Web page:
1. Copie Conforme

The subtitle above reads "An original love story." I joke with friends that there is nothing original left in art, that there are only copies of copies, that there is "nothing new under the sun." (Which is actually what this film is about.)  I think that's mostly true, but I've not seen a story quite like Certified Copy before, a film which leaves you breathless with more questions than it has answers. In fact the mystery of the questions is the greatest strength of the experience. I've been a Binoche fan since Kieslowski's Blue, but I think this is her crowning achievement. I've been a Kiarostami fan since Taste of Cherry, but I'm persuaded there are certain artists who only improve with time. Even thinking through some of the things that take place in Certified Copy leaves me a little befuddled -- befuddled in a very good way. The film is about copies and art and marriage and relationships and love and distance and history and tears, and "he" and "she" and "what really are we". These are all the great themes that can find their way into any good story, but here they are at the peak of their form. For its take on all these themes and its ability to relay them fresh and anew, I'd rather refer to this film as Certified Original. (My full reaction was recorded here.)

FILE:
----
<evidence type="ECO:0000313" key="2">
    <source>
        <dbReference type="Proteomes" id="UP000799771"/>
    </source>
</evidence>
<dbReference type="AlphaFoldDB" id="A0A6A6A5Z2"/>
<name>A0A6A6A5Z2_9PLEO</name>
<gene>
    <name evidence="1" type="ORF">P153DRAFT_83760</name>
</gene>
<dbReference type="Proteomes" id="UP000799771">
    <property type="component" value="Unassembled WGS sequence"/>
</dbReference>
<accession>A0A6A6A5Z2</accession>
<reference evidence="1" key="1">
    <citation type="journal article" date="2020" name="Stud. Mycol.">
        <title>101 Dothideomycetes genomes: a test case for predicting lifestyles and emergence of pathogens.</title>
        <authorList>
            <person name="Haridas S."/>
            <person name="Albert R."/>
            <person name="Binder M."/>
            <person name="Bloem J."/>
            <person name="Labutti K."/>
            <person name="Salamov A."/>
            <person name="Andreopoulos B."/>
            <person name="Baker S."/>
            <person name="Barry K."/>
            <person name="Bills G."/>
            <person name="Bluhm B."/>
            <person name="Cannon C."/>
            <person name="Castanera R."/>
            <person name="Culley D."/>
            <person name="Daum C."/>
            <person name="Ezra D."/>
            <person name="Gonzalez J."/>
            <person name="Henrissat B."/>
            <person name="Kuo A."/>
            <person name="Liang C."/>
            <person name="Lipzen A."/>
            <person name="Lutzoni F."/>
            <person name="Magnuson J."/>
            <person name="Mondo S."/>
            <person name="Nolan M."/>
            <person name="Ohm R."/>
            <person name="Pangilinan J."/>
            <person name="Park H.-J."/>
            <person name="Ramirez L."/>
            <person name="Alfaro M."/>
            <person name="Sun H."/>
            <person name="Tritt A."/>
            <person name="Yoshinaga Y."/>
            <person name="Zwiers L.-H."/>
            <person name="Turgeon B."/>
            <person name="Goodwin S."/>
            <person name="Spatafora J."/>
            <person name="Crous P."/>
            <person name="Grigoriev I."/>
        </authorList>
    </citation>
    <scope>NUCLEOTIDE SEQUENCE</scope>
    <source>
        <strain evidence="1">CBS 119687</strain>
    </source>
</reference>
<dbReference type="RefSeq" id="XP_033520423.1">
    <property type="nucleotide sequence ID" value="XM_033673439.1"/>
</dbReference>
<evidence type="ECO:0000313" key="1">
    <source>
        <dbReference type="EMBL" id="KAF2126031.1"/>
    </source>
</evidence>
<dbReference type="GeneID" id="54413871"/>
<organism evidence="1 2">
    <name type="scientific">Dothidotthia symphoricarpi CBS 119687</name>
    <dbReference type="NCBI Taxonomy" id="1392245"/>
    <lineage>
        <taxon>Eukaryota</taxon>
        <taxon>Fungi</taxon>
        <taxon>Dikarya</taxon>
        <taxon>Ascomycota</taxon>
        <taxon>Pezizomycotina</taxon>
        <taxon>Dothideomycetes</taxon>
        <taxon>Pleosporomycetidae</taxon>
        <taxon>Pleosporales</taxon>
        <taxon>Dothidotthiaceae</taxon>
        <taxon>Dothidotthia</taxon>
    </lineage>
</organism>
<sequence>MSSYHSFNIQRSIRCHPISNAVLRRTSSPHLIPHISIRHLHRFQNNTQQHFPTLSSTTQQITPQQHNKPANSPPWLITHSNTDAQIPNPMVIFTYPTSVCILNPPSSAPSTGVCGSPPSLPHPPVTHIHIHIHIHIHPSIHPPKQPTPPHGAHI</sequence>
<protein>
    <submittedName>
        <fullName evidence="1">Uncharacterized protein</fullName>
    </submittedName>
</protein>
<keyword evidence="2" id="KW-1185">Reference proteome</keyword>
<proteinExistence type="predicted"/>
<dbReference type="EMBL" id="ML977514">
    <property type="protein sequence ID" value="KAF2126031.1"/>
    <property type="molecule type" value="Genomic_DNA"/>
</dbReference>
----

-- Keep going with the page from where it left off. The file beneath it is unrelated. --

With Apologies To: Of Gods and Men (responsible and mature, yes you are, but you're too much of a bore for my list)... Mesrine: Killer Instinct and Mesrine: Public Enemy No. 1  (the role Vincent Cassel was born to play - I wrote about my two UICA screenings here)...   And three stand-out documentaries: Buck, Bill Cunningham New York, and The Greatest Movie Ever Sold. The latter of which  had me in stitches.

#1 Guilty Pleasure of 2011: Bridesmaids. But the choice of the ending song, even thought of and stuck in my head right now, just kills the entire experience. Excruciating stuff.

#1 Disappointment of 2011: Melancholia. It amazes me how different people see different things, and I do enjoy spending time in someone else's brain. However, it doesn't seem to matter how much time I spend reading all the critical praise for Lars von Trier's latest. I think it does matter that he's my favorite director, and that I tend to go against the masses when I say I love pretty much any film he's released in the past two decades (aside from Melancholia). Aside from the astounding last twenty seconds, Melancholia is way too long, way too boring, and leaves me unsympathetic for its characters or their apocalypse. In fact, the film is so Last Year in Marienbad artsy-pretentious, I found myself wishing for the world to end much sooner.

The David Lynch 2011 Award: The Temptation of St. Tony. Strangest film since Eraserhead, and I'd love to suffer through it again just for its own miserable display of la weird. I wrote about this Estonian mind-job here. I'm still not convinced that it's a good film at all, but "Lynchian"? Oh, hell yeah. I'd love to see it a second time and be proven wrong about my initial assumption.